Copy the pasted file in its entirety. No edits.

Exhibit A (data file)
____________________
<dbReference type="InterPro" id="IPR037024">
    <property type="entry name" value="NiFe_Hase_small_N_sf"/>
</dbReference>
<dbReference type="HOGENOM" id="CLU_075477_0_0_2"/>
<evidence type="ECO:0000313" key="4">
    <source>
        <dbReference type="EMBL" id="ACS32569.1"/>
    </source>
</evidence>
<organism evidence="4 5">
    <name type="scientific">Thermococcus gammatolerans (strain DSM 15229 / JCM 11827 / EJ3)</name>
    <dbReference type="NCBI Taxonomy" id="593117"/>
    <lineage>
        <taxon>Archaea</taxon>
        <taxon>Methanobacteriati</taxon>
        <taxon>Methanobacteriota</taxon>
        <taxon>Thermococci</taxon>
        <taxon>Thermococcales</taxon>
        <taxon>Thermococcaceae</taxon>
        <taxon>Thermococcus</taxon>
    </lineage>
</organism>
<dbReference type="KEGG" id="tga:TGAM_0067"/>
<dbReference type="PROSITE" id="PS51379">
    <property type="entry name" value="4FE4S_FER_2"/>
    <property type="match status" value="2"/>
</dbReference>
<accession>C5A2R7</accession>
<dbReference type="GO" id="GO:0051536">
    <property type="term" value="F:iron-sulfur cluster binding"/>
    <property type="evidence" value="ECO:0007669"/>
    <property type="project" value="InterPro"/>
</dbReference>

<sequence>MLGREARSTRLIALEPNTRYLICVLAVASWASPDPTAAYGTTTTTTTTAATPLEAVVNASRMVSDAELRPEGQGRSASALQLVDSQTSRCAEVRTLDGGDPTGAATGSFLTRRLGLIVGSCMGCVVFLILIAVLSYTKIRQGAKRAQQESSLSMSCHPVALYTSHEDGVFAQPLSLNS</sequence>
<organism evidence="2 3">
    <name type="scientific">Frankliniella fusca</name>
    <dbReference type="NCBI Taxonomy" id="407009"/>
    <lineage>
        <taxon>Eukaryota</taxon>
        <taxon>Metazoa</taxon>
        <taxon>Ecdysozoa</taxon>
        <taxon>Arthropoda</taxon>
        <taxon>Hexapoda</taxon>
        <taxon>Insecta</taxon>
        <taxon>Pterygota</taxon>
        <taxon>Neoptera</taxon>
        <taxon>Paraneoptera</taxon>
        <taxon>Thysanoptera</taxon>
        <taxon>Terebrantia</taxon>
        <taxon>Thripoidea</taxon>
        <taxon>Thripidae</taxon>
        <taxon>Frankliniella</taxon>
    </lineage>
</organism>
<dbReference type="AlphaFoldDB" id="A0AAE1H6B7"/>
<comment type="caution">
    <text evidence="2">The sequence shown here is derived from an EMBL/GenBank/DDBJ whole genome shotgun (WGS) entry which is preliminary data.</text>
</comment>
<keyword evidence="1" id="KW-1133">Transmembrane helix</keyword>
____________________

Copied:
<dbReference type="InterPro" id="IPR037024">
    <property type="entry name" value="NiFe_Hase_small_N_sf"/>
</dbReference>
<dbReference type="HOGENOM" id="CLU_075477_0_0_2"/>
<evidence type="ECO:0000313" key="4">
    <source>
        <dbReference type="EMBL" id="ACS32569.1"/>
    </source>
</evidence>
<organism evidence="4 5">
    <name type="scientific">Thermococcus gammatolerans (strain DSM 15229 / JCM 11827 / EJ3)</name>
    <dbReference type="NCBI Taxonomy" id="593117"/>
    <lineage>
        <taxon>Archaea</taxon>
        <taxon>Methanobacteriati</taxon>
        <taxon>Methanobacteriota</taxon>
        <taxon>Thermococci</taxon>
        <taxon>Thermococcales</taxon>
        <taxon>Thermococcaceae</taxon>
        <taxon>Thermococcus</taxon>
    </lineage>
</organism>
<dbReference type="KEGG" id="tga:TGAM_0067"/>
<dbReference type="PROSITE" id="PS51379">
    <property type="entry name" value="4FE4S_FER_2"/>
    <property type="match status" value="2"/>
</dbReference>
<accession>C5A2R7</accession>
<dbReference type="GO" id="GO:0051536">
    <property type="term" value="F:iron-sulfur cluster binding"/>
    <property type="evidence" value="ECO:0007669"/>
    <property type="project" value="InterPro"/>
</dbReference>

<sequence>MLGREARSTRLIALEPNTRYLICVLAVASWASPDPTAAYGTTTTTTTTAATPLEAVVNASRMVSDAELRPEGQGRSASALQLVDSQTSRCAEVRTLDGGDPTGAATGSFLTRRLGLIVGSCMGCVVFLILIAVLSYTKIRQGAKRAQQESSLSMSCHPVALYTSHEDGVFAQPLSLNS</sequence>
<organism evidence="2 3">
    <name type="scientific">Frankliniella fusca</name>
    <dbReference type="NCBI Taxonomy" id="407009"/>
    <lineage>
        <taxon>Eukaryota</taxon>
        <taxon>Metazoa</taxon>
        <taxon>Ecdysozoa</taxon>
        <taxon>Arthropoda</taxon>
        <taxon>Hexapoda</taxon>
        <taxon>Insecta</taxon>
        <taxon>Pterygota</taxon>
        <taxon>Neoptera</taxon>
        <taxon>Paraneoptera</taxon>
        <taxon>Thysanoptera</taxon>
        <taxon>Terebrantia</taxon>
        <taxon>Thripoidea</taxon>
        <taxon>Thripidae</taxon>
        <taxon>Frankliniella</taxon>
    </lineage>
</organism>
<dbReference type="AlphaFoldDB" id="A0AAE1H6B7"/>
<comment type="caution">
    <text evidence="2">The sequence shown here is derived from an EMBL/GenBank/DDBJ whole genome shotgun (WGS) entry which is preliminary data.</text>
</comment>
<keyword evidence="1" id="KW-1133">Transmembrane helix</keyword>